Humans have been fantasizing about a full meal in bar form since at least the 1970s, when Veruca Salt ate a piece of chewing gum in Willy Wonka and the Chocolate Factory that simulated a three-course meal (still being beta-tested). Protein bars do not a satisfying meal make, but they are easy to store, portable, and provide a range of nutrients that can replenish your energy until you can get something more substantial. Here are four types of bars to satiate your hunger according to your dietary preferences and nutrient requirements. Please note that gluten-free labeling varies, so people with celiac disease or a gluten intolerance should always check to make sure the product meets their standards.
If you favor straightforward and short ingredient lists and eat eggs, you’ll probably like these protein bars. Three egg whites provide the base of the 12 grams of protein in each Rxbar, and get some help from almonds, cashews, and peanuts. Dates provide sweetness, and chocolate, cocoa, berries, salt, and natural flavors distinguish the different choices in each pack. That’s it! Note: they’re chewy—like, really chewy.
These high-calorie bars (290 calories each) are packed with 20 grams of brown rice and pea protein. They’re designed for athletes, and carry the Informed Choice Certification, which means they have been tested for substances banned by the World Anti-Doping Agency. Mint-chocolate and peanut butter flavors keep taste refreshingly simple, and the bars are gluten-free and vegan. Each bar also has 25 percent of your RDA of saturated fat, so keep that in mind as you’re putting together your workout nutrition plan.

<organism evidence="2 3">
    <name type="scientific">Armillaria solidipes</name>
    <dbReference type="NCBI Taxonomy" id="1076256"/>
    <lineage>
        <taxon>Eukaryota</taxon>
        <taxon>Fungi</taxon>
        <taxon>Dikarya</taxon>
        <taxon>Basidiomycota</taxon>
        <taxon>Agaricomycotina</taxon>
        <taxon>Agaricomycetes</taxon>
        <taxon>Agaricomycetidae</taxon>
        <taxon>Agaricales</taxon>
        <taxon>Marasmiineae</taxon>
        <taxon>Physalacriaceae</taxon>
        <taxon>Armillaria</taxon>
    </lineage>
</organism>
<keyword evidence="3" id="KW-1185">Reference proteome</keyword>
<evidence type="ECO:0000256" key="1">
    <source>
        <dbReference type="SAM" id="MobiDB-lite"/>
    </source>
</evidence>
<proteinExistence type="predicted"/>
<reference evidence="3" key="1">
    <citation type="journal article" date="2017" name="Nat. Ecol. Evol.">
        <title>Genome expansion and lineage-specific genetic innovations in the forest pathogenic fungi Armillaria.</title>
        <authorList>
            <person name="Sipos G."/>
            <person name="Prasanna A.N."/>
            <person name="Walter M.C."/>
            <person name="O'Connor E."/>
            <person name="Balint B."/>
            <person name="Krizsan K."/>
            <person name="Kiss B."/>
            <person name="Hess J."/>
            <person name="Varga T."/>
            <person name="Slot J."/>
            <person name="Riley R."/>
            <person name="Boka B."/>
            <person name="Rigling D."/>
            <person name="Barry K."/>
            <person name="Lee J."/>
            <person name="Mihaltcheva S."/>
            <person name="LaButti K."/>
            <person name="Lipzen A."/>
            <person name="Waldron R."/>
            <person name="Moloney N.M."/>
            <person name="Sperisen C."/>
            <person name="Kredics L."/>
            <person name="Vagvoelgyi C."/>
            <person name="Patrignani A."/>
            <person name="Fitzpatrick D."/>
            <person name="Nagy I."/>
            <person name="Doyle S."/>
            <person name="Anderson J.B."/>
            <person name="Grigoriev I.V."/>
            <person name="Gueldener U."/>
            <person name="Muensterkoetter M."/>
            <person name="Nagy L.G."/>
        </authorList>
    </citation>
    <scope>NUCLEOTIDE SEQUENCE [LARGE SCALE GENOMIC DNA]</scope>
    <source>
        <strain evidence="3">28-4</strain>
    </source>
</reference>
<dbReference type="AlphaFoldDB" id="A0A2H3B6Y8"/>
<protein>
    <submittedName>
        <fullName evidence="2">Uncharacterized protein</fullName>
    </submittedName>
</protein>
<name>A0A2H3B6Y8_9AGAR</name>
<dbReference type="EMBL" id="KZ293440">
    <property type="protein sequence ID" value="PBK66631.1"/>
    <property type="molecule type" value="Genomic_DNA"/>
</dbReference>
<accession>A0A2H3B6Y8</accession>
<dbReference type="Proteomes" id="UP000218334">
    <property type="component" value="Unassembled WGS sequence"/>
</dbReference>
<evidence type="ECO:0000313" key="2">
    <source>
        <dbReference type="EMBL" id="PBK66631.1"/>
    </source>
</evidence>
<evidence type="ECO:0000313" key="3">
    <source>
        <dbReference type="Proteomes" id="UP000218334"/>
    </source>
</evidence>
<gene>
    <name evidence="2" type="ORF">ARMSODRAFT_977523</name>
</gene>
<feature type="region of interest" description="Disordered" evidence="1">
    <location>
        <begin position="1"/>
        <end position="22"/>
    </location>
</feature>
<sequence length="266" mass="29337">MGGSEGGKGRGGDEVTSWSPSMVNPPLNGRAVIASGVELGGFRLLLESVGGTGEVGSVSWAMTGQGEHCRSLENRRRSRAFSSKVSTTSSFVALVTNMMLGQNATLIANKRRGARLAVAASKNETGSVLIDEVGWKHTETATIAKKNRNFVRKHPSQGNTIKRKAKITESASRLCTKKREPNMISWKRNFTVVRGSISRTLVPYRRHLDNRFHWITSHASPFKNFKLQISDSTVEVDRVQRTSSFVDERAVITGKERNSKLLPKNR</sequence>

Many protein bars aren’t perfect little health logs, and that’s okay as long as you’re honest with yourself about it. If you want protein, and also cookies, think of this as 15 grams of vegan protein wrapped in a fatty dessert (15-20 percent RDA) in tantalizing varieties like lemon, birthday, and a refreshingly transparent cookie flavor. The protein comes from fava beans and peas, and the bars are also gluten-free and soy-free. No one wants to carry birthday cake in their pocket, so take the next best thing.
Fans of ending a workout with a serious protein fix can get the rough protein equivalent of eating nearly half a cup of peanut butter (30 grams of protein) in just one of these bars. This 300-calorie refueler in a peanut butter cup flavor is low in sugar (2 grams) but does contain sorbitol, a sugar alcohol that some people may not tolerate well. It’s fortified with vitamins like calcium, vitamin E, B12, and biotin. Keep in mind that the bars contain soy, milk, egg, and peanuts, so they’re a bit less friendly to dietary restrictions.